Love them here and now

Living with their grown-up children, elderly parents must feel as though they are sitting under the big oak tree they have planted and enjoy the cool shade. But how many parents are enjoying such a privilege? In many a household, pets get better treatment than the old parents living there. How to justify such situations? Is it because we are all so busy growing up and forget our parents are also growing older by the day and require care and love more than they needed when they were young and strong themselves?

We hardly spend time with them – one ‘good morning’ and one ‘good night’ – this is the exchange of conversation between elderly parents and children in some households. In many cases, even that bit of cordiality will be missing. The rich, fashionable and socially conscious children give expensive gifts to parents – sort of pacifiers and external symbols, not knowing those presents and gifts can never replace their empathy, care and love. Elderly parents need our ‘presence’ much more than our presents.

Parents take risk, make decisions, try and smooth the road ahead for their children to move forward – their sacrificing nature is their virtue, but that virtue will make them appear weak and vulnerable to some children. They capitalise on that virtue, by demanding more and more. But in return in their old age, parents are pushed to one corner in the house and to a very remote corner in their children’s life too. Once parents are dead and gone, how much ever one repents and cries, they would never ever return. Treating them with love and care when they are here and alive is of prime importance.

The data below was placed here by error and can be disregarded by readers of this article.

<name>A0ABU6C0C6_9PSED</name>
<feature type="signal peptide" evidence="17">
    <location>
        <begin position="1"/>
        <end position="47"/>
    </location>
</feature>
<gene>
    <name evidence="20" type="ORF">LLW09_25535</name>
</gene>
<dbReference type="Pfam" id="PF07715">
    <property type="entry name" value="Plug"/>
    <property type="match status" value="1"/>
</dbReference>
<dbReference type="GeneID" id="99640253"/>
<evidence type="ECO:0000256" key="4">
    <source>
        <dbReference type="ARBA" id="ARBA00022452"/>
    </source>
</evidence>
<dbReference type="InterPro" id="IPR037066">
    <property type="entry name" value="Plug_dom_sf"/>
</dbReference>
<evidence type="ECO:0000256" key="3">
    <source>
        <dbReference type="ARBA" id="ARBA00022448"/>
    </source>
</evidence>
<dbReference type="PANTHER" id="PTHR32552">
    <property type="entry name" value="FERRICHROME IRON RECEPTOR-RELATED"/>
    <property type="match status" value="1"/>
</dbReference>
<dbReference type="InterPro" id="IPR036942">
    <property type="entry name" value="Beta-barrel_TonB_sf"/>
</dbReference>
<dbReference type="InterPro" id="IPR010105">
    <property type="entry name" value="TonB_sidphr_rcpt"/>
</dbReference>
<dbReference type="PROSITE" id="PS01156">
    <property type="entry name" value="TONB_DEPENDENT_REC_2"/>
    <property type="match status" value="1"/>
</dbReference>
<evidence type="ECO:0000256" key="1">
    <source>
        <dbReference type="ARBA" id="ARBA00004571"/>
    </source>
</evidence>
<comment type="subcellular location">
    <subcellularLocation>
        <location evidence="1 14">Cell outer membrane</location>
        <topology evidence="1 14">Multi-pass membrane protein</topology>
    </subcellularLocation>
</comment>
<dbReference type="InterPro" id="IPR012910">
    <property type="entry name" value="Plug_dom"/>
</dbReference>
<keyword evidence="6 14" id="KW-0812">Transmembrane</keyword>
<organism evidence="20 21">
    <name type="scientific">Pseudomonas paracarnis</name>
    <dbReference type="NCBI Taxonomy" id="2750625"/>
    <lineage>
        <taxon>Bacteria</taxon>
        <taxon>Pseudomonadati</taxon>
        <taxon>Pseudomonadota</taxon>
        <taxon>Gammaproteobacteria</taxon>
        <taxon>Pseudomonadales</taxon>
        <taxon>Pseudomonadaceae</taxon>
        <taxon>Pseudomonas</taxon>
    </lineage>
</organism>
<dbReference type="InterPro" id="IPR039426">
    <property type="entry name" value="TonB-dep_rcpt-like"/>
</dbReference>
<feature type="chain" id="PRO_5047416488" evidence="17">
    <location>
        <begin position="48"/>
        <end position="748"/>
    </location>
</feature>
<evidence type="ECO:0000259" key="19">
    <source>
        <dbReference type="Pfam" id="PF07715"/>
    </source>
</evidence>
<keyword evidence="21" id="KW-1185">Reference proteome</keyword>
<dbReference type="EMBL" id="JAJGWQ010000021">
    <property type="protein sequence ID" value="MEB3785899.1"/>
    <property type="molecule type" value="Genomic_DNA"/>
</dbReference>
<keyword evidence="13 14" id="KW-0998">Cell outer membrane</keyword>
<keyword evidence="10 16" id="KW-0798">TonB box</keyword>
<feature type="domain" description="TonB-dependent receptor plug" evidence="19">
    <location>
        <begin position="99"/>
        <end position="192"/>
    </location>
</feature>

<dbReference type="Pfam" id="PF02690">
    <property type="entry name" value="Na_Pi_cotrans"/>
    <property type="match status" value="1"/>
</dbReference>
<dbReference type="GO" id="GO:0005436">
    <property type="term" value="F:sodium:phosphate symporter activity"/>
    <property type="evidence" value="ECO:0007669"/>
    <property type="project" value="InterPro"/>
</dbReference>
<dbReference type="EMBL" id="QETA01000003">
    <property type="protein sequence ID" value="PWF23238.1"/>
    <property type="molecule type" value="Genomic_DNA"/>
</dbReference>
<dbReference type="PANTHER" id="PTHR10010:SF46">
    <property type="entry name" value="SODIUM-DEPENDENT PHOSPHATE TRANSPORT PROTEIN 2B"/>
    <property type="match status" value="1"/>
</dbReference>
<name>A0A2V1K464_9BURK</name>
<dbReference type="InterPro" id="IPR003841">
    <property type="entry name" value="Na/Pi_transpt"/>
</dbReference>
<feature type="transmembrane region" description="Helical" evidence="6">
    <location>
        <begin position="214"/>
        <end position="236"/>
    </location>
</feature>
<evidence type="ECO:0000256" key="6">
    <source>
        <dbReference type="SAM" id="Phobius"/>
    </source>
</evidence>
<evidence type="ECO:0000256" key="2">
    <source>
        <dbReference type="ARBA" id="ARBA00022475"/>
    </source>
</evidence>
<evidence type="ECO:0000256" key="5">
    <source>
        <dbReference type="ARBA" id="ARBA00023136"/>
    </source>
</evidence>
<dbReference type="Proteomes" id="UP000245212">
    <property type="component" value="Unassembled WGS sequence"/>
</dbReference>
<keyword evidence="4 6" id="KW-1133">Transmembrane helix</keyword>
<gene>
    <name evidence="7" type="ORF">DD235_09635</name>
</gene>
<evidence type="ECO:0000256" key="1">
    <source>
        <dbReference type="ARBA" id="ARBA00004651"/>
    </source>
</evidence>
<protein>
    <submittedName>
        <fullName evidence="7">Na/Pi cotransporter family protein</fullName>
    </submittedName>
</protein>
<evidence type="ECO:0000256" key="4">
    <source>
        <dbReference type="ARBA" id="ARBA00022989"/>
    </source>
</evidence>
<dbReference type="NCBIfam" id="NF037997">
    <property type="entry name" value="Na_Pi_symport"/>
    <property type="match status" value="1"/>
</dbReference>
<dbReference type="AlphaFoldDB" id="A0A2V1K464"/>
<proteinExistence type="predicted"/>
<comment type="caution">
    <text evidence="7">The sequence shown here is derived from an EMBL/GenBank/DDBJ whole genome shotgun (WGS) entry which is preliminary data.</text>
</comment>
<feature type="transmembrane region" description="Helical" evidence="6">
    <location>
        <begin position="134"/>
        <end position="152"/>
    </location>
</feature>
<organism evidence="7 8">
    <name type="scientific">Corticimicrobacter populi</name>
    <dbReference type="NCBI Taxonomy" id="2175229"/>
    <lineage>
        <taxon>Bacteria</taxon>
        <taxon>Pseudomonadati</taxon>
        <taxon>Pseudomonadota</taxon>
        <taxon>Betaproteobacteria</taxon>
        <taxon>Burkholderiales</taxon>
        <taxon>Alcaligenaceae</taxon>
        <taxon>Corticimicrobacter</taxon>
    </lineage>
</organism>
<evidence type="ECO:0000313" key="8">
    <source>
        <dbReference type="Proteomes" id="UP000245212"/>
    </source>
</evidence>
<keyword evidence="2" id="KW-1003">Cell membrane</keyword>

A man stopped at a flower shop to order some flowers to be wired to his mother who lived two hundred miles away. As he got out of his car, he noticed a young girl sitting on the kerb sobbing. He asked her what was wrong and she replied, “I wanted to buy a red rose for my mother. But I only have seventy-five cents and a rose costs two dollars.” The man smiled and said, “Come on in with me. I’ll buy you a rose.” He bought the little girl her rose and ordered his own mother’s flowers.

As they were leaving, he offered the girl a ride home. She said, “Yes, please! You can take me to my mother.” She directed him to a cemetery, where she placed the rose on a freshly dug grave. The man was so moved emotionally seeing the sobbing young girl, that he returned to the flower shop, canceled the wire order, picked up a bouquet and drove the two hundred miles to his mother’s house to give the bouquet to her himself. One chance meeting with the little girl made the man realise that giving love and showing gestures of love towards parents when they are ‘alive and here’ is a much better way than doing all that after they are gone...forever.

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